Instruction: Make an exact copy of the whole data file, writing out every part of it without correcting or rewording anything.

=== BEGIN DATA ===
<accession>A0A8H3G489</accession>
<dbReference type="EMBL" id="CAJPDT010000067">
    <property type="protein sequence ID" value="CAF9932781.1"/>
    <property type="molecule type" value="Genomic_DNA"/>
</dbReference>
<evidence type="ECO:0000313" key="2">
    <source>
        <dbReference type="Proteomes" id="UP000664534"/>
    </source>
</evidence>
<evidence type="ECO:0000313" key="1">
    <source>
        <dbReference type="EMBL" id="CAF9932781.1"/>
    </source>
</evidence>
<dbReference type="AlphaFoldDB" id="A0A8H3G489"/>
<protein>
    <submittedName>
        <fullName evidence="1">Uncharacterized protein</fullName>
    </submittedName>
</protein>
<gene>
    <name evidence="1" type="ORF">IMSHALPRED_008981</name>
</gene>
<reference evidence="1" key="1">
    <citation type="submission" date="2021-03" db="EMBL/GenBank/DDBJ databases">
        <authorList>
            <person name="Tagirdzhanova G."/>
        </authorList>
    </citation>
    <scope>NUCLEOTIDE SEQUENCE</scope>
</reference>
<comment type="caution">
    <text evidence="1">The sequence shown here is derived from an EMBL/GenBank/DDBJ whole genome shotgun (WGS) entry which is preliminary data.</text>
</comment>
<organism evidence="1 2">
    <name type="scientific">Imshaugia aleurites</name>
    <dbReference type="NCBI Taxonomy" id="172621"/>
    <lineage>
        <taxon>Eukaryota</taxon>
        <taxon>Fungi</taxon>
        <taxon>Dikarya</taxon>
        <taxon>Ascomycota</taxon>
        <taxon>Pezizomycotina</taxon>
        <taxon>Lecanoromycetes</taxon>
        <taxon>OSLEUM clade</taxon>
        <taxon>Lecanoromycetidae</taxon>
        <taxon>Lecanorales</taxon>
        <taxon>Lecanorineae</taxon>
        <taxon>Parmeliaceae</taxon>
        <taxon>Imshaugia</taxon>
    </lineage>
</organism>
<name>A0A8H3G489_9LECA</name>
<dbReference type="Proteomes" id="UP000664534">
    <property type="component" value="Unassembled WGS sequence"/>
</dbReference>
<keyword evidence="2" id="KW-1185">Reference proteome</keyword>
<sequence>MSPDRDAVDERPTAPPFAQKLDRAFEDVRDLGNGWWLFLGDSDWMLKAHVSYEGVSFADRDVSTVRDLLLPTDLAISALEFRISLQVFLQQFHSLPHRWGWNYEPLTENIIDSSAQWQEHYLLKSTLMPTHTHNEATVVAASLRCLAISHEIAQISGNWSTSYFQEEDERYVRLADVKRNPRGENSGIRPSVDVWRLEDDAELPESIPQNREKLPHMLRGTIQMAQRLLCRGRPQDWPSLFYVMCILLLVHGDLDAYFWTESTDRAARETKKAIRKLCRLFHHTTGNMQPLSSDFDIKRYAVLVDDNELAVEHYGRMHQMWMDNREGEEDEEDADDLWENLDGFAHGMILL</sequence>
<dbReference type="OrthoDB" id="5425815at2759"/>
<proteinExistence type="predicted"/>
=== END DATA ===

<accession>A0A8H3G489</accession>
<dbReference type="EMBL" id="CAJPDT010000067">
    <property type="protein sequence ID" value="CAF9932781.1"/>
    <property type="molecule type" value="Genomic_DNA"/>
</dbReference>
<evidence type="ECO:0000313" key="2">
    <source>
        <dbReference type="Proteomes" id="UP000664534"/>
    </source>
</evidence>
<evidence type="ECO:0000313" key="1">
    <source>
        <dbReference type="EMBL" id="CAF9932781.1"/>
    </source>
</evidence>
<dbReference type="AlphaFoldDB" id="A0A8H3G489"/>
<protein>
    <submittedName>
        <fullName evidence="1">Uncharacterized protein</fullName>
    </submittedName>
</protein>
<gene>
    <name evidence="1" type="ORF">IMSHALPRED_008981</name>
</gene>
<reference evidence="1" key="1">
    <citation type="submission" date="2021-03" db="EMBL/GenBank/DDBJ databases">
        <authorList>
            <person name="Tagirdzhanova G."/>
        </authorList>
    </citation>
    <scope>NUCLEOTIDE SEQUENCE</scope>
</reference>
<comment type="caution">
    <text evidence="1">The sequence shown here is derived from an EMBL/GenBank/DDBJ whole genome shotgun (WGS) entry which is preliminary data.</text>
</comment>
<organism evidence="1 2">
    <name type="scientific">Imshaugia aleurites</name>
    <dbReference type="NCBI Taxonomy" id="172621"/>
    <lineage>
        <taxon>Eukaryota</taxon>
        <taxon>Fungi</taxon>
        <taxon>Dikarya</taxon>
        <taxon>Ascomycota</taxon>
        <taxon>Pezizomycotina</taxon>
        <taxon>Lecanoromycetes</taxon>
        <taxon>OSLEUM clade</taxon>
        <taxon>Lecanoromycetidae</taxon>
        <taxon>Lecanorales</taxon>
        <taxon>Lecanorineae</taxon>
        <taxon>Parmeliaceae</taxon>
        <taxon>Imshaugia</taxon>
    </lineage>
</organism>
<name>A0A8H3G489_9LECA</name>
<dbReference type="Proteomes" id="UP000664534">
    <property type="component" value="Unassembled WGS sequence"/>
</dbReference>
<keyword evidence="2" id="KW-1185">Reference proteome</keyword>
<sequence>MSPDRDAVDERPTAPPFAQKLDRAFEDVRDLGNGWWLFLGDSDWMLKAHVSYEGVSFADRDVSTVRDLLLPTDLAISALEFRISLQVFLQQFHSLPHRWGWNYEPLTENIIDSSAQWQEHYLLKSTLMPTHTHNEATVVAASLRCLAISHEIAQISGNWSTSYFQEEDERYVRLADVKRNPRGENSGIRPSVDVWRLEDDAELPESIPQNREKLPHMLRGTIQMAQRLLCRGRPQDWPSLFYVMCILLLVHGDLDAYFWTESTDRAARETKKAIRKLCRLFHHTTGNMQPLSSDFDIKRYAVLVDDNELAVEHYGRMHQMWMDNREGEEDEEDADDLWENLDGFAHGMILL</sequence>
<dbReference type="OrthoDB" id="5425815at2759"/>
<proteinExistence type="predicted"/>